Bear in mind that readers may come to a sequel months, or even years, after reading the first book, or possibly not in order. Always recap the plot and describe the characters again to refresh their memory as well as assure any new readers don’t feel lost.
I run into this a lot, and have even caught myself guilty of this while writing my series. To the author, it is one continuous story. To the reader, however, who may have read the predecessor ages or at least many books ago, remembering exactly what was going on as well as the function of minor characters, is often unclear.
In some cases, you may want to use a prologue or a “The Story so Far” section for this purpose. Those who don’t need the review can skip it while those who do will appreciate it and allow them to get fully engaged in the story more easily.
Ending a book in a series with a jaw-dropping cliffhanger comes with a risk, especially if the next episode isn’t yet available. There’s a fine line between leaving a reader intrigued versus frustrated. The latter may lose a potential fan.
If the sequel has been released, this is less risky. If not, and you absolutely want to end it that way, consider waiting to release the entire series at the same time. If the ending isn’t so abrupt that it drives readers crazy, then it’s not quite as hazardous to your fan base if they have to wait a while for the next episode.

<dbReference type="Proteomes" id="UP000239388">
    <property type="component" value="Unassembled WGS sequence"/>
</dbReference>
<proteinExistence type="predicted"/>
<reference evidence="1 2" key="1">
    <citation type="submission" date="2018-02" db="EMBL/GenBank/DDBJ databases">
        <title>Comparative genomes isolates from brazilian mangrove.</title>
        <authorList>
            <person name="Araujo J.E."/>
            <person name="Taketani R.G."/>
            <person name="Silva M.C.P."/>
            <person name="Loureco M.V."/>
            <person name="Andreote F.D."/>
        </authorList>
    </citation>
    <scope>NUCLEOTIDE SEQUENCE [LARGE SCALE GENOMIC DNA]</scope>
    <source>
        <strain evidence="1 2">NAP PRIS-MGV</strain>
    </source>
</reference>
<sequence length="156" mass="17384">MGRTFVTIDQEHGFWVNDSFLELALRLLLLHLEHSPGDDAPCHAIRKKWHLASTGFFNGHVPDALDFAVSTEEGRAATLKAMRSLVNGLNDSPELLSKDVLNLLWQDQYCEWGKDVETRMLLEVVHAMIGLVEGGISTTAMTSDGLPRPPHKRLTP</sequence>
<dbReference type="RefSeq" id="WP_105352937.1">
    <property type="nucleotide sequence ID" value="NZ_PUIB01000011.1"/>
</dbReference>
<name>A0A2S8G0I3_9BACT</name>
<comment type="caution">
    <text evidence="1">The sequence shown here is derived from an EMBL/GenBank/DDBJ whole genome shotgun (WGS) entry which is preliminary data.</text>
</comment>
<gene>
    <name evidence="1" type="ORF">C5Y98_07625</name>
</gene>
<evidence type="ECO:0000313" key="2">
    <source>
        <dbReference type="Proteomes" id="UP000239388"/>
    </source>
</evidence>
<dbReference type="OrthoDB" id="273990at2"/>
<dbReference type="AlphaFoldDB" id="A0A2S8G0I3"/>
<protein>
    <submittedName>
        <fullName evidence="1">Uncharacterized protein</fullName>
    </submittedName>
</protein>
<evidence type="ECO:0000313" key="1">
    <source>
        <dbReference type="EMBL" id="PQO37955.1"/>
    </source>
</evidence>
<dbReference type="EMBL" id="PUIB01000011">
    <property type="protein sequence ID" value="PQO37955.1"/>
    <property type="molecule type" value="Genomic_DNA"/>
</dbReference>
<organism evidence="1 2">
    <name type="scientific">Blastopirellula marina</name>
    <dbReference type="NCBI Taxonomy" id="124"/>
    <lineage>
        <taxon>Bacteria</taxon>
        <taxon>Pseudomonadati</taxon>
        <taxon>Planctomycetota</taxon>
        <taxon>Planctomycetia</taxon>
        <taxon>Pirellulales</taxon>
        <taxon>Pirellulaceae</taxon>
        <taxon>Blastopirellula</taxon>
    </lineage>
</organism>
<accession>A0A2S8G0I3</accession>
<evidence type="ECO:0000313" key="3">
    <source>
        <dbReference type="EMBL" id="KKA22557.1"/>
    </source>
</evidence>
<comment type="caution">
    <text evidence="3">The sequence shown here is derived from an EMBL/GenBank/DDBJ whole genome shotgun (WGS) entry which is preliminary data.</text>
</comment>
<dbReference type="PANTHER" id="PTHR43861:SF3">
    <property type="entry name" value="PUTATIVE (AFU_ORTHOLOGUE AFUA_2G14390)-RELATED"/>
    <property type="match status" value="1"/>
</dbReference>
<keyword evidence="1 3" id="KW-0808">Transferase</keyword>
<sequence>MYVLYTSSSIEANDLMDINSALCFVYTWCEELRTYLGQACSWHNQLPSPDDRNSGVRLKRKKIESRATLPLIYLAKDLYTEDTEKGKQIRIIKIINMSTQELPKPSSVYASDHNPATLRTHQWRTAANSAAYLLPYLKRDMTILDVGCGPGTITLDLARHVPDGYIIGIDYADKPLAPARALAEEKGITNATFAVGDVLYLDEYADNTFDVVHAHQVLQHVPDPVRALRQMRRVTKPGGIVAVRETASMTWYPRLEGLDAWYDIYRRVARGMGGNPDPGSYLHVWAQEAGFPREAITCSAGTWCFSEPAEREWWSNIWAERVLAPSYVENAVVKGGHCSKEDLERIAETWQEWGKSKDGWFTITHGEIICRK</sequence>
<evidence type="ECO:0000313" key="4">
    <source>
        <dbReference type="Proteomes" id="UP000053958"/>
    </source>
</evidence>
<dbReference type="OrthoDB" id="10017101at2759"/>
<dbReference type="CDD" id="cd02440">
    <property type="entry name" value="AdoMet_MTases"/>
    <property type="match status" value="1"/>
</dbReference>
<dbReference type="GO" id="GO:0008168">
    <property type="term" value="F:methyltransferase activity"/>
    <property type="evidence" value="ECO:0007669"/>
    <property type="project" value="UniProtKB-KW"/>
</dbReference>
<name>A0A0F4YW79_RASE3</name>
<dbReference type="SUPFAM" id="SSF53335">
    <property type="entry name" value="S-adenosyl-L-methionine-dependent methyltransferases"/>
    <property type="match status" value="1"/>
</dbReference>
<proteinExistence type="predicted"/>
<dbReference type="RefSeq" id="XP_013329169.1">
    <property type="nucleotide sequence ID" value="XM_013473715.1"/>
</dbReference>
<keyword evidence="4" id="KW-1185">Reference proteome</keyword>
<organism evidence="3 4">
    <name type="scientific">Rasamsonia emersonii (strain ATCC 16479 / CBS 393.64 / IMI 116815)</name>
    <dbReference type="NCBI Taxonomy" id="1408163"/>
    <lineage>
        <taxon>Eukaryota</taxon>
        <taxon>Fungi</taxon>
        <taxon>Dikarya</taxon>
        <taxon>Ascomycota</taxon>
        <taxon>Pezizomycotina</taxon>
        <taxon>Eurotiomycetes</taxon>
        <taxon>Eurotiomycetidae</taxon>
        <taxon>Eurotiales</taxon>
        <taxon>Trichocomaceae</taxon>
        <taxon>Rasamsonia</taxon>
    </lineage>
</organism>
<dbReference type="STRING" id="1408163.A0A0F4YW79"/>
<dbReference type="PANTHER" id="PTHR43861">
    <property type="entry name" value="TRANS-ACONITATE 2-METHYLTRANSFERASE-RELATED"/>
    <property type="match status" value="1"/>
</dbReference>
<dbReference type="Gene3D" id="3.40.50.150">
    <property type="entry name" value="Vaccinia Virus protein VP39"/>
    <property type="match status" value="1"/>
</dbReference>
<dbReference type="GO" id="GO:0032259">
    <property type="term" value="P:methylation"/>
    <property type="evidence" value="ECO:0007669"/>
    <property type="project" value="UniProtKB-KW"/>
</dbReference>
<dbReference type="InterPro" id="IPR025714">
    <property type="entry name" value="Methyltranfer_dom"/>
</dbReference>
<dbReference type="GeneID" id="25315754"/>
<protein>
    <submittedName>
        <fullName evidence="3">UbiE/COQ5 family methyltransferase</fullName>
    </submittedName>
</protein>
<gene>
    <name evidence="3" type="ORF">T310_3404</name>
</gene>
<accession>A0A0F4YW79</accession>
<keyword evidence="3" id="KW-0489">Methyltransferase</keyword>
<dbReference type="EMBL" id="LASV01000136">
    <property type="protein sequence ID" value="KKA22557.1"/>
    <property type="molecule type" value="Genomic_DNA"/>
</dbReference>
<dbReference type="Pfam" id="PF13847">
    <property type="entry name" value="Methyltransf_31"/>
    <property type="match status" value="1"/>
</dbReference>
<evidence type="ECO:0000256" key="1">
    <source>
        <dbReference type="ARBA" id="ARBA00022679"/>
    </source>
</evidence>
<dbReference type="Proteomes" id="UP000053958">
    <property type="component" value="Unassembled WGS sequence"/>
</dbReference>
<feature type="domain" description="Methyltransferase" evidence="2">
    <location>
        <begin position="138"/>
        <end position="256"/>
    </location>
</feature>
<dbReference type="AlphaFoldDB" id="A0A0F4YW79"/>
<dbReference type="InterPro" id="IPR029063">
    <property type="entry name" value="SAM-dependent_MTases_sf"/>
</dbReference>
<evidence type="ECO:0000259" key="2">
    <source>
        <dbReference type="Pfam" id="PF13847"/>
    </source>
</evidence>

However, there is nothing more disappointing to a reader than really getting attached to a great story that doesn’t have a satisfying ending. If there’s any doubt you’ll complete the story properly, especially within a reasonable amount of time, then avoid cliffhangers. Use a reasonable, albeit soft ending, you can pick up from later.
When writing a series, be sure to note at the conclusion of each volume (except the final one, of course) that the story will be continued. Include the title and link, if it’s already written, a potential release date otherwise. Without such information, readers may think you just got tired of writing and quit, leaving them frustrated with regard to what happens if you ended with a cliffhanger. If you didn’t, then readers may not realize that the story will be continued. If you know it’s going to be a series when you finish writing the first book, go ahead and put “Volume I” or “Book 1” (or something along those lines) on the cover, another clue for readers that there’s more to come.
When writing a series, it’s helpful to go back and reread the previous stories before starting the next one. You’ll be surprised how many little details you can tie in or use to create new plot twists. Fans love it when they encounter and recognize such connections, which make them feel like an insider.
Rereading also helps you regain momentum established in the previous story, especially if it’s been a while since you wrote it. Being consistent with details is essential, such as character eye color, relationships, location descriptions, and so forth. Don’t ever assume no one will notice because you don’t even remember yourself. If a reader binge-reads the series later or has a steel-trap memory, you’re going to hear about it, probably in a less than friendly manner. Thus, it’s to your advantage to take the time to do it right. Your fans will appreciate it.